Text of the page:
On June 11, 2018, The Sixth Circuit Court of Appeals in United States ex rel. Marjorie Prather v Brookdale Senior Living Communities, Inc., et al, issued a favorable ruling for Prather, the relator, in a claim brought pursuant to the Federal False Claims Act ("FCA") case.
On April 20, 2017, I wrote a blog about an oral argument at the Michigan Supreme Court that occurred on April 12, 2017, in the case of McNeil-Marks v MidMichigan Medical Center-Gratiot ("MidMichigan"). In MidMichigan, the Court of Appeals expanded the definition of a member of a "public body" under the Whistleblowers' Protection Action ("WPA"), to include Michigan licensed attorneys.
On April 12, 2017, the Michigan Supreme Court heard oral arguments on an important issue for employees and employers under The Whistleblowers' Protection Act (WPA) in the case of McNeil-Marks v MidMichigan Medical Center-Gratiot. In McNeil-Marks, the Michigan Court of Appeals expanded what constitutes a member of a "public body" under the WPA to include Michigan licensed attorneys. The Court of Appeal's expansion may be short-lived. However, if McNeil-Marks is affirmed, employees will continue to have protection under the WPA if they threaten or actually report to their attorneys a good faith belief that employers violated the law.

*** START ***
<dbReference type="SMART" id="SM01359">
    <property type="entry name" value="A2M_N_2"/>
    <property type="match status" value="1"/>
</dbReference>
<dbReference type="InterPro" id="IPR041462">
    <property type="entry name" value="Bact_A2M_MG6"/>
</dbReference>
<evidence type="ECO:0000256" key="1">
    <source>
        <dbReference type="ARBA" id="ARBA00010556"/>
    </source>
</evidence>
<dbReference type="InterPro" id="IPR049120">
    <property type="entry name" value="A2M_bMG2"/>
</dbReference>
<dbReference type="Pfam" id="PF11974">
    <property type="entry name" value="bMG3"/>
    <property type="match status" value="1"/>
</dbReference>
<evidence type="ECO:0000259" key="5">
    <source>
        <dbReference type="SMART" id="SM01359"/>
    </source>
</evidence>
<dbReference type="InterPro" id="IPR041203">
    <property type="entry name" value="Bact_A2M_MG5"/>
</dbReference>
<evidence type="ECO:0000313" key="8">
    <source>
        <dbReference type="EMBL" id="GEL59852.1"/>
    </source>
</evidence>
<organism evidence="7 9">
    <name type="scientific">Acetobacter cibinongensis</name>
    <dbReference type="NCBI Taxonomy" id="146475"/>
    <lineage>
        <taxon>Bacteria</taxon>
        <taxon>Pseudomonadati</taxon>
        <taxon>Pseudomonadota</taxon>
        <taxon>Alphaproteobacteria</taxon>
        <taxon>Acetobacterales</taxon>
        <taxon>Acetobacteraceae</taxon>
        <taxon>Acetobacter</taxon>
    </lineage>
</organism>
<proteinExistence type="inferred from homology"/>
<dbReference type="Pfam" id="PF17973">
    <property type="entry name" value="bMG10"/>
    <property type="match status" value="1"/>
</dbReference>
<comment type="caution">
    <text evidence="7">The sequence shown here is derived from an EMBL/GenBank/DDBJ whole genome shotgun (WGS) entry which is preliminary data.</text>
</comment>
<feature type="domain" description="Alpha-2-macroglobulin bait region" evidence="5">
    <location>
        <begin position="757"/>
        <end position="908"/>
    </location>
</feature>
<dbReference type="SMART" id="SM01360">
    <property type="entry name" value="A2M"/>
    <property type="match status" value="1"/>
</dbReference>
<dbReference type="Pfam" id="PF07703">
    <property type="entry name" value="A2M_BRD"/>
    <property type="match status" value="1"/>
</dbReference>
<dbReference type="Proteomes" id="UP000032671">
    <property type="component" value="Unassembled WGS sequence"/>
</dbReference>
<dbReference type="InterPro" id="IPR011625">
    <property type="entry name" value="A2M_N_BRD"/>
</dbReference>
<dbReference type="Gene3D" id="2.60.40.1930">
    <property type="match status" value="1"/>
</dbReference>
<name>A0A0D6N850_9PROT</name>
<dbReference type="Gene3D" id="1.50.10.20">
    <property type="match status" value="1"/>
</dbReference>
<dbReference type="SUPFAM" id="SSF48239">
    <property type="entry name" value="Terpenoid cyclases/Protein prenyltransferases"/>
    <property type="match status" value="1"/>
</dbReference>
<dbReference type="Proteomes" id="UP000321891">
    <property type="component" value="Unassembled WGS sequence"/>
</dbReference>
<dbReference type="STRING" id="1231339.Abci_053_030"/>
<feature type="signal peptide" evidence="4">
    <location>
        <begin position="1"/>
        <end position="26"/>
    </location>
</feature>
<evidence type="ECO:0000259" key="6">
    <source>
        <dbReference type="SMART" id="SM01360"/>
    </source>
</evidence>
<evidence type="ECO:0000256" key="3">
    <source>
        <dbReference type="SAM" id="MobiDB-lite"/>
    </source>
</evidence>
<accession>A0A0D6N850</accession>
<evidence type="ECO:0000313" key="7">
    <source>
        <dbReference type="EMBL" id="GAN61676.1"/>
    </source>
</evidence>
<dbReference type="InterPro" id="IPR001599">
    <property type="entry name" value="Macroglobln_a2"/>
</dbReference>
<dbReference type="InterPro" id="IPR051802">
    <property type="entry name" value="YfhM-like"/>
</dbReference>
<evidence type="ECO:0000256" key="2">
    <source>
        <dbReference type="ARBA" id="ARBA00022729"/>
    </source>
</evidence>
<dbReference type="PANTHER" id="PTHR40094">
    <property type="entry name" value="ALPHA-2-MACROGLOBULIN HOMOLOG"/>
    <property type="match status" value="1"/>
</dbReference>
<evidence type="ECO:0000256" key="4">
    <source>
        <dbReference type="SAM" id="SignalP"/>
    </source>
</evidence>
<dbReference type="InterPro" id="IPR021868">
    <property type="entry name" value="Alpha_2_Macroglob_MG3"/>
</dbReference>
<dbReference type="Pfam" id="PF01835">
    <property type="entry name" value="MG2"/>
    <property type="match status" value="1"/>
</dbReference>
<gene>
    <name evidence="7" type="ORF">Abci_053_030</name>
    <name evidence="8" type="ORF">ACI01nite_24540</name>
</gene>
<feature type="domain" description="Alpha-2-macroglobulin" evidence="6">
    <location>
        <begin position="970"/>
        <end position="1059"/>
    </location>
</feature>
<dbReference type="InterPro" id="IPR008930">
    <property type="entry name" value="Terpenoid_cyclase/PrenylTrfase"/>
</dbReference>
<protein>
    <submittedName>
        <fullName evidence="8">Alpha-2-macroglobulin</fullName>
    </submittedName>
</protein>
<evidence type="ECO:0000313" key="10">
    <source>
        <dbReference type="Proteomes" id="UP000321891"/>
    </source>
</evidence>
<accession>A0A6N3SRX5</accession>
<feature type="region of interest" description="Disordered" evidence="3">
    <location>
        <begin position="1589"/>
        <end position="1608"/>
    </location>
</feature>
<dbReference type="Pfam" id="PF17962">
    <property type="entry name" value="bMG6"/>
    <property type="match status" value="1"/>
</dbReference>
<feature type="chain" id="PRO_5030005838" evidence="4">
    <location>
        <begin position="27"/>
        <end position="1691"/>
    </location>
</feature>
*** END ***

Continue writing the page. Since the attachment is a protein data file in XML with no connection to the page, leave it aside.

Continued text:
New remedies for trade secret holders have stolen the headlines about the Defend Trade Secrets Act, which was signed into law by President Obama on May 11, 2016. However, the new law also provides substantial whistleblower protection for employees of companies that deal with trade secrets. The whistleblower provisions of the Defend Trade Secrets Act also provide powerful incentives for employers to notify employees of these new protections.